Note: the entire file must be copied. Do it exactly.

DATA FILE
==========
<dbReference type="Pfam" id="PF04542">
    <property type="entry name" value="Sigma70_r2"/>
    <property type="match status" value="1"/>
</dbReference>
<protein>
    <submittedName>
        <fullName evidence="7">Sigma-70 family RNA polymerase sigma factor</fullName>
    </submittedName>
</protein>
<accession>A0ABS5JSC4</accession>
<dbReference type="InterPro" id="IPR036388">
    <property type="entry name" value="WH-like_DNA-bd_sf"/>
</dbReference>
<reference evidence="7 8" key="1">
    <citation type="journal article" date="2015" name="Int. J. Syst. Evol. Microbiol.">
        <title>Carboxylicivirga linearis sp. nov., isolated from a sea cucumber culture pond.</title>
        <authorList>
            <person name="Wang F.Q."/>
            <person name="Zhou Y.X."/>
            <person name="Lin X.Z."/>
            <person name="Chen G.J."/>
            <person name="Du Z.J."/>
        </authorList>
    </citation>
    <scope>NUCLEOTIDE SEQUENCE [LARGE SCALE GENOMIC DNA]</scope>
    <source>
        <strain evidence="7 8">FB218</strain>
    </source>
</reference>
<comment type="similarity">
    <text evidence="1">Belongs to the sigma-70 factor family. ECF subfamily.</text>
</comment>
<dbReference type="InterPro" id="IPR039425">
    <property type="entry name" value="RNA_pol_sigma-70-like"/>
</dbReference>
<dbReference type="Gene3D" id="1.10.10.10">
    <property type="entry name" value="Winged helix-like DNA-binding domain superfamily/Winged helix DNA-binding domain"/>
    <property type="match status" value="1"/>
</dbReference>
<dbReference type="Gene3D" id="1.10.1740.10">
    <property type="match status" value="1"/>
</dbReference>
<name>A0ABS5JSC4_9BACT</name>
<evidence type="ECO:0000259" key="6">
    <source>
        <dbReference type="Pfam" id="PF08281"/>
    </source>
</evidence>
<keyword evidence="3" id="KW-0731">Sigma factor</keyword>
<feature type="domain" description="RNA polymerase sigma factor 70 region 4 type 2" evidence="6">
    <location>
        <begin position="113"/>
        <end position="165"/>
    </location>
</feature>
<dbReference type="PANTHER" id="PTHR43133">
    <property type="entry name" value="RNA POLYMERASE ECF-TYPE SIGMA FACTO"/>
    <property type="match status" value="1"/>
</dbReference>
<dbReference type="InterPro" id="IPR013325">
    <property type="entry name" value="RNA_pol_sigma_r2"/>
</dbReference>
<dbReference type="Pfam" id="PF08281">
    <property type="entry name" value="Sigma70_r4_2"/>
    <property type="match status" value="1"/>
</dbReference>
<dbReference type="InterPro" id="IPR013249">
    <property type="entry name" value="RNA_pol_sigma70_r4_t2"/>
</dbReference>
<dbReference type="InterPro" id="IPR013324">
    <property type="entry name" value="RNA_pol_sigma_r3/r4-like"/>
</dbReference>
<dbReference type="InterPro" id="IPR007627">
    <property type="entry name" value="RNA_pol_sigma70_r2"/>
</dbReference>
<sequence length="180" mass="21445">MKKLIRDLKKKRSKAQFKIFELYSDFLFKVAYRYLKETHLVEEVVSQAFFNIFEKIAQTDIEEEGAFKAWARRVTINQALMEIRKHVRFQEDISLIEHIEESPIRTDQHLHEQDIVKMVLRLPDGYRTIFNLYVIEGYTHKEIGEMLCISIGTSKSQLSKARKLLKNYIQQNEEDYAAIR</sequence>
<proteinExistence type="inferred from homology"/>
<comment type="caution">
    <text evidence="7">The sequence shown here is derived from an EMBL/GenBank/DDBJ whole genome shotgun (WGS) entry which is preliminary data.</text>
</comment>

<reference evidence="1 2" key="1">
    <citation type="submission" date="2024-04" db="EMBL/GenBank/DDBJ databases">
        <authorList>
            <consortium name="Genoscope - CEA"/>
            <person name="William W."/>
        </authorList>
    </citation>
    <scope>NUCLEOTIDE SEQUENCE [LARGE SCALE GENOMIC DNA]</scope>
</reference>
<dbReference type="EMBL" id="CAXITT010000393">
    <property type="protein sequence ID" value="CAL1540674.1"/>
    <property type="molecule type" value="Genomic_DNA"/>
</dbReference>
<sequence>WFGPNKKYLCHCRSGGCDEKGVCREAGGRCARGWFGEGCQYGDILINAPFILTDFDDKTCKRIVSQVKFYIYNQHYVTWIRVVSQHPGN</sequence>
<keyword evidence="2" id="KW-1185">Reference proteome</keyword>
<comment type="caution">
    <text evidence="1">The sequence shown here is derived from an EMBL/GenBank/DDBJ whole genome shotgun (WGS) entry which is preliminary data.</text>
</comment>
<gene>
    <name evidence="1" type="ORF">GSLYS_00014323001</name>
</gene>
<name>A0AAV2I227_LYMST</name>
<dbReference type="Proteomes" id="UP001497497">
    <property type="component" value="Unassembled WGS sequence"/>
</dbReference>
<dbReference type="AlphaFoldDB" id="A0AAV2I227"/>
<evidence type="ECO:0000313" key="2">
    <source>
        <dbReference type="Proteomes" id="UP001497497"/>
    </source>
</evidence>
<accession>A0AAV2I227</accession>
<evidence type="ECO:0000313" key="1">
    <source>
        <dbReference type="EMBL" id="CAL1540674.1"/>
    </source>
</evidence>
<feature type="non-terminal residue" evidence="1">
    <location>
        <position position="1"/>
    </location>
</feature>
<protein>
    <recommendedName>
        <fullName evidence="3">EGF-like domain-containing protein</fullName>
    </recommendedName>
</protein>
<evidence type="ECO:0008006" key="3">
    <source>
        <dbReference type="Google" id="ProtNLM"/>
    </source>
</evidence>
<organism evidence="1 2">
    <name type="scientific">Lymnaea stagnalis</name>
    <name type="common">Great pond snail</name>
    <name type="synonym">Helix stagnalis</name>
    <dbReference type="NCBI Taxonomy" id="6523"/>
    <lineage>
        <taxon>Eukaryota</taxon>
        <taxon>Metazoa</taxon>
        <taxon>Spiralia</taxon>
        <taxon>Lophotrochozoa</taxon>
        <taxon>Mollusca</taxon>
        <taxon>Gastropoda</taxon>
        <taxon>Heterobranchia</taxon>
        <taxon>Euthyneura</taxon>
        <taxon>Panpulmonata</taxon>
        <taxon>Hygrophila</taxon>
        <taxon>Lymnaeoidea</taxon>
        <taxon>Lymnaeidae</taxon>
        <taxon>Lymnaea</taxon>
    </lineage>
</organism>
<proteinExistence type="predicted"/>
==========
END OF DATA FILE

<dbReference type="Pfam" id="PF04542">
    <property type="entry name" value="Sigma70_r2"/>
    <property type="match status" value="1"/>
</dbReference>
<protein>
    <submittedName>
        <fullName evidence="7">Sigma-70 family RNA polymerase sigma factor</fullName>
    </submittedName>
</protein>
<accession>A0ABS5JSC4</accession>
<dbReference type="InterPro" id="IPR036388">
    <property type="entry name" value="WH-like_DNA-bd_sf"/>
</dbReference>
<reference evidence="7 8" key="1">
    <citation type="journal article" date="2015" name="Int. J. Syst. Evol. Microbiol.">
        <title>Carboxylicivirga linearis sp. nov., isolated from a sea cucumber culture pond.</title>
        <authorList>
            <person name="Wang F.Q."/>
            <person name="Zhou Y.X."/>
            <person name="Lin X.Z."/>
            <person name="Chen G.J."/>
            <person name="Du Z.J."/>
        </authorList>
    </citation>
    <scope>NUCLEOTIDE SEQUENCE [LARGE SCALE GENOMIC DNA]</scope>
    <source>
        <strain evidence="7 8">FB218</strain>
    </source>
</reference>
<comment type="similarity">
    <text evidence="1">Belongs to the sigma-70 factor family. ECF subfamily.</text>
</comment>
<dbReference type="InterPro" id="IPR039425">
    <property type="entry name" value="RNA_pol_sigma-70-like"/>
</dbReference>
<dbReference type="Gene3D" id="1.10.10.10">
    <property type="entry name" value="Winged helix-like DNA-binding domain superfamily/Winged helix DNA-binding domain"/>
    <property type="match status" value="1"/>
</dbReference>
<dbReference type="Gene3D" id="1.10.1740.10">
    <property type="match status" value="1"/>
</dbReference>
<name>A0ABS5JSC4_9BACT</name>
<evidence type="ECO:0000259" key="6">
    <source>
        <dbReference type="Pfam" id="PF08281"/>
    </source>
</evidence>
<keyword evidence="3" id="KW-0731">Sigma factor</keyword>
<feature type="domain" description="RNA polymerase sigma factor 70 region 4 type 2" evidence="6">
    <location>
        <begin position="113"/>
        <end position="165"/>
    </location>
</feature>
<dbReference type="PANTHER" id="PTHR43133">
    <property type="entry name" value="RNA POLYMERASE ECF-TYPE SIGMA FACTO"/>
    <property type="match status" value="1"/>
</dbReference>
<dbReference type="InterPro" id="IPR013325">
    <property type="entry name" value="RNA_pol_sigma_r2"/>
</dbReference>
<dbReference type="Pfam" id="PF08281">
    <property type="entry name" value="Sigma70_r4_2"/>
    <property type="match status" value="1"/>
</dbReference>
<dbReference type="InterPro" id="IPR013249">
    <property type="entry name" value="RNA_pol_sigma70_r4_t2"/>
</dbReference>
<dbReference type="InterPro" id="IPR013324">
    <property type="entry name" value="RNA_pol_sigma_r3/r4-like"/>
</dbReference>
<dbReference type="InterPro" id="IPR007627">
    <property type="entry name" value="RNA_pol_sigma70_r2"/>
</dbReference>
<sequence length="180" mass="21445">MKKLIRDLKKKRSKAQFKIFELYSDFLFKVAYRYLKETHLVEEVVSQAFFNIFEKIAQTDIEEEGAFKAWARRVTINQALMEIRKHVRFQEDISLIEHIEESPIRTDQHLHEQDIVKMVLRLPDGYRTIFNLYVIEGYTHKEIGEMLCISIGTSKSQLSKARKLLKNYIQQNEEDYAAIR</sequence>
<proteinExistence type="inferred from homology"/>
<comment type="caution">
    <text evidence="7">The sequence shown here is derived from an EMBL/GenBank/DDBJ whole genome shotgun (WGS) entry which is preliminary data.</text>
</comment>

<reference evidence="1 2" key="1">
    <citation type="submission" date="2024-04" db="EMBL/GenBank/DDBJ databases">
        <authorList>
            <consortium name="Genoscope - CEA"/>
            <person name="William W."/>
        </authorList>
    </citation>
    <scope>NUCLEOTIDE SEQUENCE [LARGE SCALE GENOMIC DNA]</scope>
</reference>
<dbReference type="EMBL" id="CAXITT010000393">
    <property type="protein sequence ID" value="CAL1540674.1"/>
    <property type="molecule type" value="Genomic_DNA"/>
</dbReference>
<sequence>WFGPNKKYLCHCRSGGCDEKGVCREAGGRCARGWFGEGCQYGDILINAPFILTDFDDKTCKRIVSQVKFYIYNQHYVTWIRVVSQHPGN</sequence>
<keyword evidence="2" id="KW-1185">Reference proteome</keyword>
<comment type="caution">
    <text evidence="1">The sequence shown here is derived from an EMBL/GenBank/DDBJ whole genome shotgun (WGS) entry which is preliminary data.</text>
</comment>
<gene>
    <name evidence="1" type="ORF">GSLYS_00014323001</name>
</gene>
<name>A0AAV2I227_LYMST</name>
<dbReference type="Proteomes" id="UP001497497">
    <property type="component" value="Unassembled WGS sequence"/>
</dbReference>
<dbReference type="AlphaFoldDB" id="A0AAV2I227"/>
<evidence type="ECO:0000313" key="2">
    <source>
        <dbReference type="Proteomes" id="UP001497497"/>
    </source>
</evidence>
<accession>A0AAV2I227</accession>
<evidence type="ECO:0000313" key="1">
    <source>
        <dbReference type="EMBL" id="CAL1540674.1"/>
    </source>
</evidence>
<feature type="non-terminal residue" evidence="1">
    <location>
        <position position="1"/>
    </location>
</feature>
<protein>
    <recommendedName>
        <fullName evidence="3">EGF-like domain-containing protein</fullName>
    </recommendedName>
</protein>
<evidence type="ECO:0008006" key="3">
    <source>
        <dbReference type="Google" id="ProtNLM"/>
    </source>
</evidence>
<organism evidence="1 2">
    <name type="scientific">Lymnaea stagnalis</name>
    <name type="common">Great pond snail</name>
    <name type="synonym">Helix stagnalis</name>
    <dbReference type="NCBI Taxonomy" id="6523"/>
    <lineage>
        <taxon>Eukaryota</taxon>
        <taxon>Metazoa</taxon>
        <taxon>Spiralia</taxon>
        <taxon>Lophotrochozoa</taxon>
        <taxon>Mollusca</taxon>
        <taxon>Gastropoda</taxon>
        <taxon>Heterobranchia</taxon>
        <taxon>Euthyneura</taxon>
        <taxon>Panpulmonata</taxon>
        <taxon>Hygrophila</taxon>
        <taxon>Lymnaeoidea</taxon>
        <taxon>Lymnaeidae</taxon>
        <taxon>Lymnaea</taxon>
    </lineage>
</organism>
<proteinExistence type="predicted"/>